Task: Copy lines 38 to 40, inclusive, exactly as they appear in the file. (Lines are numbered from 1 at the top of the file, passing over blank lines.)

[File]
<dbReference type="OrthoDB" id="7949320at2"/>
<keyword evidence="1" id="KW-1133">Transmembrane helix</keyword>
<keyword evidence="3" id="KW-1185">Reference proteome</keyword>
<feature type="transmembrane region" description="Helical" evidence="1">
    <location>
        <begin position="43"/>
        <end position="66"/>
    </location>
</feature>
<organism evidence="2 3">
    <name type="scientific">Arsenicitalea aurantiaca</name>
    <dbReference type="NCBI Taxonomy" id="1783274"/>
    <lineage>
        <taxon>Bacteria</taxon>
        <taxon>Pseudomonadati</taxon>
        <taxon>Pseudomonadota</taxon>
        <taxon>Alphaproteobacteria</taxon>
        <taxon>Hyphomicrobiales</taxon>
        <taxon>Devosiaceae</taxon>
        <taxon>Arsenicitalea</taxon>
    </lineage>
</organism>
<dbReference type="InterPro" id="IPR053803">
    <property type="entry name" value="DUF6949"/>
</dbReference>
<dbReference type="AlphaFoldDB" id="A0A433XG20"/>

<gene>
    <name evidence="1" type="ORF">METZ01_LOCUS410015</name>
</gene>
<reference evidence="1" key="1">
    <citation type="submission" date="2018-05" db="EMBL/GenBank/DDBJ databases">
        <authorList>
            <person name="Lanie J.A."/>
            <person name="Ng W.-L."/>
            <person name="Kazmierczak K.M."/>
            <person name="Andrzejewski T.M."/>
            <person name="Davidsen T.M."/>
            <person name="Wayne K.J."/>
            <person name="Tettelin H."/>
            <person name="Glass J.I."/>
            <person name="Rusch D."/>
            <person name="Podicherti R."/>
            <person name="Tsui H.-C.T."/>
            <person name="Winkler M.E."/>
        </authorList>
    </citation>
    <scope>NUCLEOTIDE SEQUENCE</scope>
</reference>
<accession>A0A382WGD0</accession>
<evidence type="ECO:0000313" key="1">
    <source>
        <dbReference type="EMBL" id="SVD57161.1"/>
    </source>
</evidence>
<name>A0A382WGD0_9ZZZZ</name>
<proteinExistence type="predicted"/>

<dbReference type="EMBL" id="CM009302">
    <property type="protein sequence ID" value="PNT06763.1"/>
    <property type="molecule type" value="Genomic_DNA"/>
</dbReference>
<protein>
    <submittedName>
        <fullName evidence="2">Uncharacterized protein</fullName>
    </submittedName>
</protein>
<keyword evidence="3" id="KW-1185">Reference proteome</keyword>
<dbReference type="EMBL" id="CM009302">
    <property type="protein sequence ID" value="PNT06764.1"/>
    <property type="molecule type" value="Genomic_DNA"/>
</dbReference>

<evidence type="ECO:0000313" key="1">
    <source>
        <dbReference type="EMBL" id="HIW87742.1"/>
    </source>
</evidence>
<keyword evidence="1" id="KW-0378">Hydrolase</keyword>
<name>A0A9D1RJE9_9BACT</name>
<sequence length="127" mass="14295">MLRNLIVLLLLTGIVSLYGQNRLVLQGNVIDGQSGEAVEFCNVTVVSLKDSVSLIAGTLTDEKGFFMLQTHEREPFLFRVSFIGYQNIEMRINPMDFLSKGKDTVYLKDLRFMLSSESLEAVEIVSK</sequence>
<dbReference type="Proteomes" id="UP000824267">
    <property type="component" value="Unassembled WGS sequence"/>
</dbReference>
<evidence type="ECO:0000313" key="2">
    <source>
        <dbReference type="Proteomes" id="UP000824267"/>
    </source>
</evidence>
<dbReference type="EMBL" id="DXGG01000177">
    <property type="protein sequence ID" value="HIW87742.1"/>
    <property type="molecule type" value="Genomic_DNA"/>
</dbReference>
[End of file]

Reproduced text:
            <person name="Wayne K.J."/>
            <person name="Tettelin H."/>
            <person name="Glass J.I."/>